Tuesday, March 3, 2015

La Pêche à la Mouche

And now for something completely different! This time it was my turn to be the good sport and to find myself vastly outnumbered, gender-wise. Matthew spotted this poster somewhere, and off we went on our trusty Metro Line #3 all the way out to the Porte de Champerret to investigate.

On a tiny scale compared with the yarn/fabric show the previous week, but with not one less jot of enthusiasm from the happy attendees, we found ourselves in another "specialized" world.  (This woman was one of maybe four I saw in the entire show!)

From the moment we walked in, it was clear we were entering the serious universe of fly fishing, beginning with all the necessary gear:

...your "vest" with all the requisite pockets, tabs, holders, waterproof sachets, your "waders" going way up to your armpits and held up with suspenders, the clips around the waist for attaching other gear, and not forgetting the boots.

One of the items to clip onto your belt is your handy net, to safely bring that prize fish close to shore.

But long before you head for the river, there's a whole lot of other vital equipment to buy... or build yourself. This stall had all kinds of raw materials for tying flies...

...brilliant colored pheasant feathers...

...other feathers and fur...

... and a lovely selection of bright-colored silk bobbins, looking so like those silk threads at the yarn show. These have a different function, however...

  ...under the skilled hands of a fly-tying master, all these raw materials are woven and wound around the hook...

...spinning in some sparkly barbules from a feather to add some glitter...

 ...until you end up with this beauty, ready to entice the canniest of fish to "bite"!

 If you were not into tying your own flies, there was no shortage of ready-tied wonders to choose from...

...in packets, or loose..

...extra large or extra small...

...an endless array of colors and shapes to "match" whatever little or large bugs might be hatching on the water at any time.

These gentlemen were definitely taking their time to be sure and pick just the right one for their particular stretch of water!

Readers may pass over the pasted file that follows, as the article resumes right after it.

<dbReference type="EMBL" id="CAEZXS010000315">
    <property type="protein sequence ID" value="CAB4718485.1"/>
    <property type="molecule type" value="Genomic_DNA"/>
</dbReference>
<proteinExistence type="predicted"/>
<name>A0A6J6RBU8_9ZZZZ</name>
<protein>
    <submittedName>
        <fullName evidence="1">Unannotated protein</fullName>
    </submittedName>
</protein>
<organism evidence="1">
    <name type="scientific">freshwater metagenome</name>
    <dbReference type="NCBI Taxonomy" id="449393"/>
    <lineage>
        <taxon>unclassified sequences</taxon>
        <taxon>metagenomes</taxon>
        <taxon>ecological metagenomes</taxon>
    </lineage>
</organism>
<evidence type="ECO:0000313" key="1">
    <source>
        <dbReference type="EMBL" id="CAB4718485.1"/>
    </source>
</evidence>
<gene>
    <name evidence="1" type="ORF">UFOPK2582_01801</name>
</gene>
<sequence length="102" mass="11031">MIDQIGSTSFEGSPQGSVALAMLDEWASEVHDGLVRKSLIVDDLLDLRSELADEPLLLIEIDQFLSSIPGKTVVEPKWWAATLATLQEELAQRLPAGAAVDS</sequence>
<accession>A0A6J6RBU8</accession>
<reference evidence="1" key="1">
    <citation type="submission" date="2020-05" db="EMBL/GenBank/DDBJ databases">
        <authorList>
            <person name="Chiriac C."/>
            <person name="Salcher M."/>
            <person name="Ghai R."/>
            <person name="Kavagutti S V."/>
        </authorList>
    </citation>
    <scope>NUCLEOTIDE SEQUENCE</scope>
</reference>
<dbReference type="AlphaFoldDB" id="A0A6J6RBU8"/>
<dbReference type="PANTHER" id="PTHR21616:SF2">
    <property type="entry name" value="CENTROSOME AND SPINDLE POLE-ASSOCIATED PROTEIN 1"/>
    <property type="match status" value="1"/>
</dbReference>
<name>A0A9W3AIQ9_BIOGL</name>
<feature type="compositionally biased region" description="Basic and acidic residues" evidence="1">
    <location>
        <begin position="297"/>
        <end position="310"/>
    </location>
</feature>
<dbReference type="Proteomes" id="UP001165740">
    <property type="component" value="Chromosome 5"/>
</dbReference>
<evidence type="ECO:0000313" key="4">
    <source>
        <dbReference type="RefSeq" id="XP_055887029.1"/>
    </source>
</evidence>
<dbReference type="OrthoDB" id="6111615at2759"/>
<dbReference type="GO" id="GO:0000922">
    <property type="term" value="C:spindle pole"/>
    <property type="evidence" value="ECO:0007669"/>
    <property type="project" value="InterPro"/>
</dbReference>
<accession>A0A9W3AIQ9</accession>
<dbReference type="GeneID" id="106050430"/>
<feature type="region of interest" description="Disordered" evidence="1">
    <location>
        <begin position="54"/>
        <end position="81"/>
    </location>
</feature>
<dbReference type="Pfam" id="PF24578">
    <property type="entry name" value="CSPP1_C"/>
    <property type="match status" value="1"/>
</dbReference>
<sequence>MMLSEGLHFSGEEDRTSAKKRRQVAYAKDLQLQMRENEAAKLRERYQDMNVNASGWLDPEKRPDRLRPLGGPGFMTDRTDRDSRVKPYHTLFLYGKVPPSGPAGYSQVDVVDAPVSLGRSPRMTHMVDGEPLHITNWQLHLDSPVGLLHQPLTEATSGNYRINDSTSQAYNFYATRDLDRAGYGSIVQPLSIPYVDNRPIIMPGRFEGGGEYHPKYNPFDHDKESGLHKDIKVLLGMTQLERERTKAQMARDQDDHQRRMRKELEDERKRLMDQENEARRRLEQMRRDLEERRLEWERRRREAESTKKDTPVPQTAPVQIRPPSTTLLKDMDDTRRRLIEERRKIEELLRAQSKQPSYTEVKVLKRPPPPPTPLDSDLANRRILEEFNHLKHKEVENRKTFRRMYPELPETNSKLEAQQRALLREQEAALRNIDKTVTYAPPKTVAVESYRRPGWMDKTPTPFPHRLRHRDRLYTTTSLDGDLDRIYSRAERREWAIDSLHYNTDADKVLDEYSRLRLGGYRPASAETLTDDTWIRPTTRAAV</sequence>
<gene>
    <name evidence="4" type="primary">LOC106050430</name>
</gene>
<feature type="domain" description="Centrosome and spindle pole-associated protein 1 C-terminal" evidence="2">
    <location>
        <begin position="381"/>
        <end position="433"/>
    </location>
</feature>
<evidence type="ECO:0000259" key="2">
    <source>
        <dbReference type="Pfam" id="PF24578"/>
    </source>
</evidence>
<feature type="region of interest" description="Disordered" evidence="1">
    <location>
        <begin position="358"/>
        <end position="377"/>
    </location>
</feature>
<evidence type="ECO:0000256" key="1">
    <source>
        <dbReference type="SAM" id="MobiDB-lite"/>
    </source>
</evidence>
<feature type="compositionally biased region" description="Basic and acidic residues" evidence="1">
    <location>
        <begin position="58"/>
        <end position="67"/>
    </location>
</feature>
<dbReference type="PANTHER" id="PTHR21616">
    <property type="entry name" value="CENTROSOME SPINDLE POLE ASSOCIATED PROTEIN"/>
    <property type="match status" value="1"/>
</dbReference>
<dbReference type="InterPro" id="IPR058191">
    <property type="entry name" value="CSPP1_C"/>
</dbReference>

As if the selection of flies was not wide enough, then there were the rods...as far as the eye could see!

Matthew, looking as though he is ready to head for the river, checked out several, but kept his hands in his pockets.

This fellow seemed a little more serious. (He fit the average age group at the show, by the way!)

In the middle of the space, you could show your grand kids how to cast and feed out your line.

Some of the rod bases were carved and shaped into true works of art!

And for the backpackers, some exquisite portable rods that break down into pieces no more than 18" long, can be rolled up in a linen cloth, and stored in an elegant leather tube.

As well as many many modern, state of the art reels for all size rivers, lakes and oceans...

 we also found dozens from bygone years...

...side by side with old wicker creels and this great battered tin fly holder, just the sort of thing that came to our house from Matthew's Canadian Uncle Ben, what he would call a "pip of a rig".

Uncle Ben would have found good company at these tables near the bar, fishing buddies exchanging adventures and tales of the "one that got away".

As with every fair I've ever been to in Paris, there is always some food, although I can't say I ever thought that strawberry nougat would be something "un pecheur" would take along with him, but here it was, in giant wheels and slabs.

The cheese farmer from the Antan region seemed right at home, though...

...as did this chap at a stand promoting Havana Club Rum and Cuban fishing, where he was happily mixing Mojitos!

He offered us one, they looked pretty darn good, but it was barely 11 am, a bit early even for us lovers of Havana Club!

We left, reminiscing about the many fly fishing adventures we have had, from Scotland all the way to New Zealand and other places in between. Finding the right spot on the river, the right time of day, checking what "hatches" were going on, trying to match them with our flies, all those fish that got away, and those few that we managed snag with just the right fly, and just the right swift jerk of the rod when we felt the fish "hit". It is a magical world, the world of "la pêche à la mouche".

As we walked back to take a long bus ride home, we spotted our first crocuses peeping through, and only last week, I heard a blackbird warbling away in our neighborhood. Maybe spring is just around the corner!

À bientôt!


  1. lovely post Janet! I hope Spring in Paris is glorious this year!

  2. My Dad used to love fly fishing, thanks for the good memories! Susan

  3. All our fields of passion have their quirky paraphernalia don't they?! The old reels and wicker baskets are lovely.